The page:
"Abused patience turns to fury." - Thomas Fuller
The S&P 500 (NYSEARCA:SPY) moved in a manic-depressive way last week, ending with minor losses following some sizeable swings up and down after the long weekend. The VIX index (NYSEARCA:VXX), often known as a "fear gauge," soared from low levels as Eurozone concerns returned. Manufacturing hemorrhaged and anxiety rose over the upcoming Italian election. Surprisingly, China (NYSEARCA:FXI) appears to be removing liquidity, and the cyclical growth trade appears to be under attack given the breakdown in commodities. Domestically in the U.S., we are nearing zero-hour on the sequester (automatic government spending cuts), with no apparent deal in sight to avoid it.
Yes - the macro environment now does appear to be confirming the intermarket deterioration Ed Dempsey and I have been addressing over the past month. We began making the case January 25th that the odds of a correction were rising, and for all intents and purposes internally within the market all signs indicate bearish behavior is expressing itself. One of the key arguments for the Nouveaux Bulls over why stocks would continue their rally in the near-term is "QEForever" given the Fed's pledge to keep stimulus going until unemployment falls to 6.5%.
The problem is that there is growing dissension within the Fed over that policy as recent Fed minutes showed. As I said on CNBC, the Fed appears to be embarking on a "confuse and conquer" strategy (). The biggest embarrassment of all for the central bank would be if stimulus causes the stock market to go vertical, but not the economy. By confusing and conquering optimistic sentiment, Bernanke and crew may be trying to temper the pace of equity gains to limit this possibility.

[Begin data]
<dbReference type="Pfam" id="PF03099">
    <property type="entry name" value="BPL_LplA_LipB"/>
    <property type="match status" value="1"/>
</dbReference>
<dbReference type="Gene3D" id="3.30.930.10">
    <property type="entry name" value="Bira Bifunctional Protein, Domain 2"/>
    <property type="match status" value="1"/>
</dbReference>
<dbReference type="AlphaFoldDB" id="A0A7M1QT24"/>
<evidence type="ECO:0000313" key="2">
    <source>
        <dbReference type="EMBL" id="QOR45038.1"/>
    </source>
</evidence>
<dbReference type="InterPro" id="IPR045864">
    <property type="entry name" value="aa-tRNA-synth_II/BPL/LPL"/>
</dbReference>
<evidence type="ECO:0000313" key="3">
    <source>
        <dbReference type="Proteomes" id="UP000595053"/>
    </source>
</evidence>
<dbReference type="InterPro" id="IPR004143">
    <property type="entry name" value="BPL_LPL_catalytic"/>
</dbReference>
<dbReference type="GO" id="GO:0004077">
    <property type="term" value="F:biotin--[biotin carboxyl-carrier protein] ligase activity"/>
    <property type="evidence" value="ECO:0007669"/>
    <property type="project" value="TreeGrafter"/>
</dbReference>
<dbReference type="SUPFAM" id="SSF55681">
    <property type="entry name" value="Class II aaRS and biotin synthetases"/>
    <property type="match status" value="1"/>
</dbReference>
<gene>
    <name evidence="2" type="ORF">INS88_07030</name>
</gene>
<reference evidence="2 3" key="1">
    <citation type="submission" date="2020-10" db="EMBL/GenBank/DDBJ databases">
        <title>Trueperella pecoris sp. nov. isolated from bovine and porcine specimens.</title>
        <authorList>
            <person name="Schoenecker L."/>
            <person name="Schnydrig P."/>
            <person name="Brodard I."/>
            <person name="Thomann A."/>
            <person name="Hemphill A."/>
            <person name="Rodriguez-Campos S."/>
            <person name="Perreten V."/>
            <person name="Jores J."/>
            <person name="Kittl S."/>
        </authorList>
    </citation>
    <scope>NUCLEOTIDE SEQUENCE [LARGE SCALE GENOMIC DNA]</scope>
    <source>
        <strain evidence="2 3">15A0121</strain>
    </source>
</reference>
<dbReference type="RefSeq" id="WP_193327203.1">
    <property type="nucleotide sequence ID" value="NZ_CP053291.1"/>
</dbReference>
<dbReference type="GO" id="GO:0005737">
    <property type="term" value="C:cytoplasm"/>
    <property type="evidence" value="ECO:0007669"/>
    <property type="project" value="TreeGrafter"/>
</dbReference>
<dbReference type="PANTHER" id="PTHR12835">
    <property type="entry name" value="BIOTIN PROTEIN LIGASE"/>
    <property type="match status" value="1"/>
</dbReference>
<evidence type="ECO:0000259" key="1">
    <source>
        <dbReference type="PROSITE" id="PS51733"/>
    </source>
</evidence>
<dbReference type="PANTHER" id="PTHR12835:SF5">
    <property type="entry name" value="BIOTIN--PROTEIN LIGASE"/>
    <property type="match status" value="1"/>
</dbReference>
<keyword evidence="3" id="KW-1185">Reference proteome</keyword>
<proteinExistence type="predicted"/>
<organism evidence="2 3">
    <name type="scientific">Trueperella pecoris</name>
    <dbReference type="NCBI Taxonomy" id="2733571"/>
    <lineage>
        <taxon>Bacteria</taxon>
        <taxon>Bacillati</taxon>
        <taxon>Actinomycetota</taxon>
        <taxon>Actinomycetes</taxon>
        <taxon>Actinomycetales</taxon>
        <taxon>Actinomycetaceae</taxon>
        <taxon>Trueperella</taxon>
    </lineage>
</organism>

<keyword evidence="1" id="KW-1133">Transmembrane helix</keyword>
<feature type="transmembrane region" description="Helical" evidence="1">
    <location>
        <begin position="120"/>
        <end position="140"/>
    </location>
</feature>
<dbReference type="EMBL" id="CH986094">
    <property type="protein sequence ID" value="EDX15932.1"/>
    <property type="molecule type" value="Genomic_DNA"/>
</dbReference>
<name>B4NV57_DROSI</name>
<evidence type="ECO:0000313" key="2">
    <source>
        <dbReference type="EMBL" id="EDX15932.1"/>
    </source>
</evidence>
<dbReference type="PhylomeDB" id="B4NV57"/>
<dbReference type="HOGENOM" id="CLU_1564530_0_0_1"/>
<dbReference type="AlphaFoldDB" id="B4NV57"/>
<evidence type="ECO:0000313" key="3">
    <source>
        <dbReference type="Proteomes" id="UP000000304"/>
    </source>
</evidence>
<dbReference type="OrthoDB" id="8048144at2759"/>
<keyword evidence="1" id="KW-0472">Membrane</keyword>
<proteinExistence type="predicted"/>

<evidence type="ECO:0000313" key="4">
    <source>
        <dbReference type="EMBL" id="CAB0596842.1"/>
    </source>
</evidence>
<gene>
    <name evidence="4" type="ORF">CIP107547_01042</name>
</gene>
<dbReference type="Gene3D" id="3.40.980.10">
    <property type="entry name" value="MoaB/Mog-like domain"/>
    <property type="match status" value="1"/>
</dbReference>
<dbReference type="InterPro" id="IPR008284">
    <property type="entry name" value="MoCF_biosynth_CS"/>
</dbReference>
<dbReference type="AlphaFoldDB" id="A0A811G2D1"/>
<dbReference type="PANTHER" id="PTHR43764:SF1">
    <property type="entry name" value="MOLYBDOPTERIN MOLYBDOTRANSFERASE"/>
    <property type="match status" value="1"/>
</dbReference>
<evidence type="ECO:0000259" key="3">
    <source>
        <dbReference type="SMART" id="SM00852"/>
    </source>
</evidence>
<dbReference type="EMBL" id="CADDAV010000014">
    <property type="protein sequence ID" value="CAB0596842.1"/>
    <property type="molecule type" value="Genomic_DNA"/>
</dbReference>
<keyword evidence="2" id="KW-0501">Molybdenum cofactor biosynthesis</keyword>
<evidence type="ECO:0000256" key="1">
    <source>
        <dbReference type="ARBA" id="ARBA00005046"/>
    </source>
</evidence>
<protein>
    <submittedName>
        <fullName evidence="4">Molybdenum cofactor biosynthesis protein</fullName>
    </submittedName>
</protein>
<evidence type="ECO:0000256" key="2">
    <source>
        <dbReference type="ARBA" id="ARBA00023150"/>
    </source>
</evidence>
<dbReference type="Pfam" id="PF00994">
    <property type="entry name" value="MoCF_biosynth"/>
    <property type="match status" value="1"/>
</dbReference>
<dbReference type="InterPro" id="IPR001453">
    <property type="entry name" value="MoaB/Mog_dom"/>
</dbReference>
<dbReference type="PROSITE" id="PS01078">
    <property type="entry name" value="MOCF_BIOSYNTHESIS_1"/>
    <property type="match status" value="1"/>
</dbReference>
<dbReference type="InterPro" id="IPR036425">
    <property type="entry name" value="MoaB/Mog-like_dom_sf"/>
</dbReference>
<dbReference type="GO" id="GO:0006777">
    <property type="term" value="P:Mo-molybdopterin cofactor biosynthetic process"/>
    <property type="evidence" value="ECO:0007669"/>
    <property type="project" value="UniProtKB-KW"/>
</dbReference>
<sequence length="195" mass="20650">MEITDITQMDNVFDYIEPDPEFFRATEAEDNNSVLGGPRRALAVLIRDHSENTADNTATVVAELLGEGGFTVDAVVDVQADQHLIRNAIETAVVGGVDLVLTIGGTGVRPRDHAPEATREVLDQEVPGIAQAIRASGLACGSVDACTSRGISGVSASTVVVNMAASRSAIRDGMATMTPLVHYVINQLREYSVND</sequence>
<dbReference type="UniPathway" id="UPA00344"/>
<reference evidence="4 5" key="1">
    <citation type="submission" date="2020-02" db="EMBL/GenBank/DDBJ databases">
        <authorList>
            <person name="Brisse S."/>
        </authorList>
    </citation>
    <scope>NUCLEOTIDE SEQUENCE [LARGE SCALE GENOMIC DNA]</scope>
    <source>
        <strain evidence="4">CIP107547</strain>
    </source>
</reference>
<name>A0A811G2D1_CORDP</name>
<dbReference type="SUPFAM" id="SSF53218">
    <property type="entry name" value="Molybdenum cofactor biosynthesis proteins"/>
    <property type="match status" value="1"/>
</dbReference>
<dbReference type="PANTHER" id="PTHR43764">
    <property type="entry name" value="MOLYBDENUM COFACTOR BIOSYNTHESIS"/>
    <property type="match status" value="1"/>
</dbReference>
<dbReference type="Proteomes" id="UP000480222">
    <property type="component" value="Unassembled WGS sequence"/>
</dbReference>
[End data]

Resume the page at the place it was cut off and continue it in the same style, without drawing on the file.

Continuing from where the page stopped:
Two days of losses essentially erased all of February's gains for most market averages, and I maintain that a deflation pulse does appear to be beating beneath the surface. Our ATAC models used for managing our mutual fund and separate accounts remain highly defensive by positioning in bonds for a trade until intermarket deterioration ends. Corrections by their nature happen in a sharp way and are characterized by violent down moves, followed by up moves whereby money rushes in thinking that the down trend is over. The action last week is consistent with that notion.
Is a correction guaranteed? Of course not. But much like how driving in a snowstorm does not guarantee that an accident will happen, it does make the odds of one occurring more likely. Ed Dempsey discusses this with Carrie Lee in his latest market update video. Our strategies are run on a weekly basis and we are nimble enough to put the pedal to the metal if the weather clears up sooner than we anticipate. For now, though, we will not back down. This is not about opinion, and this is not about gut feel. This is about listening to price and applying a consistent process as we have done for our clients, and as I do in my writings.
Disclosure: I have no positions in any stocks mentioned, and no plans to initiate any positions within the next 72 hours. I wrote this article myself, and it expresses my own opinions. I am not receiving compensation for it. I have no business relationship with any company whose stock is mentioned in this article.
Additional disclosure: This writing is for informational purposes only and does not constitute an offer to sell, a solicitation to buy, or a recommendation regarding any securities transaction, or as an offer to provide advisory or other services by Pension Partners, LLC in any jurisdiction in which such offer, solicitation, purchase or sale would be unlawful under the securities laws of such jurisdiction. The information contained in this writing should not be construed as financial or investment advice on any subject matter. Pension Partners, LLC expressly disclaims all liability in respect to actions taken based on any or all of the information on this writing.